DIEGO CASTILLO, SHORTSTOP
|Born: October 28, 1997
Signed: Int’l Free Agent, 2014, Yankees
How Acquired: Trade (with Yankees)
WTM’s PLAYER PROFILE
|The Yankees signed Castillo for a sizable bonus out of Venezuela. As a hitter, he consistently makes contract, but prior to 2021 he hit the ball with very little authority. He started showing power when he got to AA. He’s a good defensive shortstop, and also has experience at second and a little at third. The Pirates acquired Castillo for Clay Holmes.
Castillo played short regularly in the DSL. His hitting was impressive for a 17-year-old, including good gap power.
The Yankees sent Castillo to rookie ball and his hitting dropped off sharply, although he did make good contact. He again played short exclusively.
In low A, Castillo’s offense was limited to hitting a modest number of singles. He split his time between second and short. Baseball America ranked him 27th in the Yankees’ system, partly because he was young for the level at 19.
In high A, Castillo hit almost exactly the same as the previous year. He again played short and second about equally.
The Yankees returned Castillo to high A and he got nearly the exact same results at the plate as the previous two years.
Castillo didn’t play during the pandemic season.
In AA, Castillo suddenly started hitting with good power. Oddly enough, the exact same thing happened with Hoy Park in AAA, whom the Pirates obtained in the same deal at the trade deadline. Castillo split his time about evenly among second, third and short. He continued to hit well after the trade, both at Altoona and Indianapolis, including the power and outstanding plate discipline. For the full season, he hammered LHPs for a .913 OPS and still posted an .811 figure against RHPs. With the Pirates, he continued playing second, third and short about evenly.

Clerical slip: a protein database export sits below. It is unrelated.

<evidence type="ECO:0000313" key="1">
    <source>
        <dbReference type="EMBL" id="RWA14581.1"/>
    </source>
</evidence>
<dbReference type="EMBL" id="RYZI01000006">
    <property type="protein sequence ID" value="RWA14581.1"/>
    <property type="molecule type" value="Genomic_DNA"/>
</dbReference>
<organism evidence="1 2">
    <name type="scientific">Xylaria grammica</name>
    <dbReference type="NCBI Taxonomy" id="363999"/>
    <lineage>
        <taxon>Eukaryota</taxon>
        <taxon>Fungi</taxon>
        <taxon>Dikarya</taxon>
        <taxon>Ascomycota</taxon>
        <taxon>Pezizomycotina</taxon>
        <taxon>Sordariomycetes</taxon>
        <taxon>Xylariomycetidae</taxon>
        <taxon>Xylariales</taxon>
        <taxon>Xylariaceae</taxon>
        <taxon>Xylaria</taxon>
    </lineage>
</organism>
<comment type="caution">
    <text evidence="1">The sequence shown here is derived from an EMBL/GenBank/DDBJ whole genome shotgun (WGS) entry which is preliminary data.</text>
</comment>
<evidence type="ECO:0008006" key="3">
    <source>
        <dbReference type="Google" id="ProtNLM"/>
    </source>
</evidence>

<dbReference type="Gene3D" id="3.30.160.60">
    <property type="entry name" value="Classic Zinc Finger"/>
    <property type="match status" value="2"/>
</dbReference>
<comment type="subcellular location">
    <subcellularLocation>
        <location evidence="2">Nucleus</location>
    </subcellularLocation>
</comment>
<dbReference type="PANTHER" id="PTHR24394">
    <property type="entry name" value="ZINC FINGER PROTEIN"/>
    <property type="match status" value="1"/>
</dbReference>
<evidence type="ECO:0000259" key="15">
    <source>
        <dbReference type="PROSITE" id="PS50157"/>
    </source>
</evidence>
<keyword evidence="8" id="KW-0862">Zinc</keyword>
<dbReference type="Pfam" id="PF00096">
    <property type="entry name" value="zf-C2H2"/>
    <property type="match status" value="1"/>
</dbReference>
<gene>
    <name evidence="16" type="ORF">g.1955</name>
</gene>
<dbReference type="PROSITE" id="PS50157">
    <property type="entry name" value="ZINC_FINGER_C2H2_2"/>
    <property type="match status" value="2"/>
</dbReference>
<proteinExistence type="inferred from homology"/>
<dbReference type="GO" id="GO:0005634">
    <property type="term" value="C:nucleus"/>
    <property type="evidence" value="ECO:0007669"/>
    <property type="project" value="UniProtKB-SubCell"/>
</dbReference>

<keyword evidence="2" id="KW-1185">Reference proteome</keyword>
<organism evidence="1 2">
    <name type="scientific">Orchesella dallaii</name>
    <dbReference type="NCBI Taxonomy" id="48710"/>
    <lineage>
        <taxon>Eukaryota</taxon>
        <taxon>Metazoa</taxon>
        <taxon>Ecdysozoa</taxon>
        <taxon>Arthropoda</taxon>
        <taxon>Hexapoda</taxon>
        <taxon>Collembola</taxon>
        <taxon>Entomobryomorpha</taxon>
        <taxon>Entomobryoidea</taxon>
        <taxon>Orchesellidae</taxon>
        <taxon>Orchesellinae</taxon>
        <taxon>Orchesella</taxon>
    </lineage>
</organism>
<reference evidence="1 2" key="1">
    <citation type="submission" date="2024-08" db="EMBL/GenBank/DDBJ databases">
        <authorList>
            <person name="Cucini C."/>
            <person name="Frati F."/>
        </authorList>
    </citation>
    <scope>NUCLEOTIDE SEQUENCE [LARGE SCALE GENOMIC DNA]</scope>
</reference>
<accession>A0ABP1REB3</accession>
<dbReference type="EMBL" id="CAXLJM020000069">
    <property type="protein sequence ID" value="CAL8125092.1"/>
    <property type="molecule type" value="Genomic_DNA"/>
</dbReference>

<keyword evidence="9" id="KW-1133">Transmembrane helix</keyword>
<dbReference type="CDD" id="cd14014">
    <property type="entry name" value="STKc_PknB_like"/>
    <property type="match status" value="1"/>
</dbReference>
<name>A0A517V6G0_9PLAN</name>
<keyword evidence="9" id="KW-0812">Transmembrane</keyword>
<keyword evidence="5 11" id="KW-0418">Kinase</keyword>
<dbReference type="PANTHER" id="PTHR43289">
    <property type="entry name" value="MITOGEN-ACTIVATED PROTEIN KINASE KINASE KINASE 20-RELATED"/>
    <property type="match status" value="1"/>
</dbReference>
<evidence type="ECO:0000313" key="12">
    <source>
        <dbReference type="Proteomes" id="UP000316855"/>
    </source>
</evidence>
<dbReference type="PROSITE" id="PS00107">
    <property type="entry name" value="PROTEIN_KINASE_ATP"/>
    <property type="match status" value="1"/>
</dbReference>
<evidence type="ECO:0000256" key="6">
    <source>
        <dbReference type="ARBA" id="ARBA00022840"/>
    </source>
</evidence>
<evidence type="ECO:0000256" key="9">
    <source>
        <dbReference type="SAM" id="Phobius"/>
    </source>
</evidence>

The Pirates added Castillo to the 40-man roster after the 2021, then he had a big spring and made the major league roster. He stayed with the Pirates until the end of July, when they optioned him to Indianapolis, where he stayed until being recalled in mid-September. Castillo hit for good power with the Pirates, but he obviously didn’t reach base much. Like some other players on the Pirates, he took a great many pitches, evidently in an effort to get one he could drive. He took called strikes at an extremely high rate, 22.8% of the pitches he saw. The major league norm is a little over 16%. This approach obviously led to a lot of unfavorable counts. He had a huge platoon split, posting a .788 OPS against LHPs but a paltry .449 against RHPs. Defensively, Castillo played short more than anywhere else, making 30 starts there. He made 18 each at second and in right. He also started three times at first and once at third. Statcast has him a little below average at most positions.
Castillo is one of a number of players who could work out in a utility role for the Pirates. Of course, it’d help if they’d work to sort through those players instead of wasting playing time on players, like Josh VanMeter and Greg Allen, who obviously have no long-term value for the team. In Castillo’s case, a lot will depend on his ability to revise his approach at the plate so he’s not getting into so many bad counts.
UPDATE: The Pirates designated Castillo for assignment to make room for Austin Hedges.
|2023: Major league minimum|
|Signing Bonus: $750,000
MiLB Debut: 2015
MLB Debut: 7/16/2021
MiLB FA Eligible: N/A
MLB FA Eligible: 2027
Rule 5 Eligible: N/A
Added to 40-Man: 11/7/2021
Options Remaining: 2 (USED: 2022)
MLB Service Time: 0.139
|December 14, 2014: Signed by the New York Yankees as an international free agent.
July 26, 2021: Traded by the New York Yankees with Hoy Park to the Pittsburgh Pirates for Clay Holmes.
November 7, 2021: Contract purchased by the Pittsburgh Pirates.
December 20, 2022: Designated for assignment by the Pittsburgh Pirates.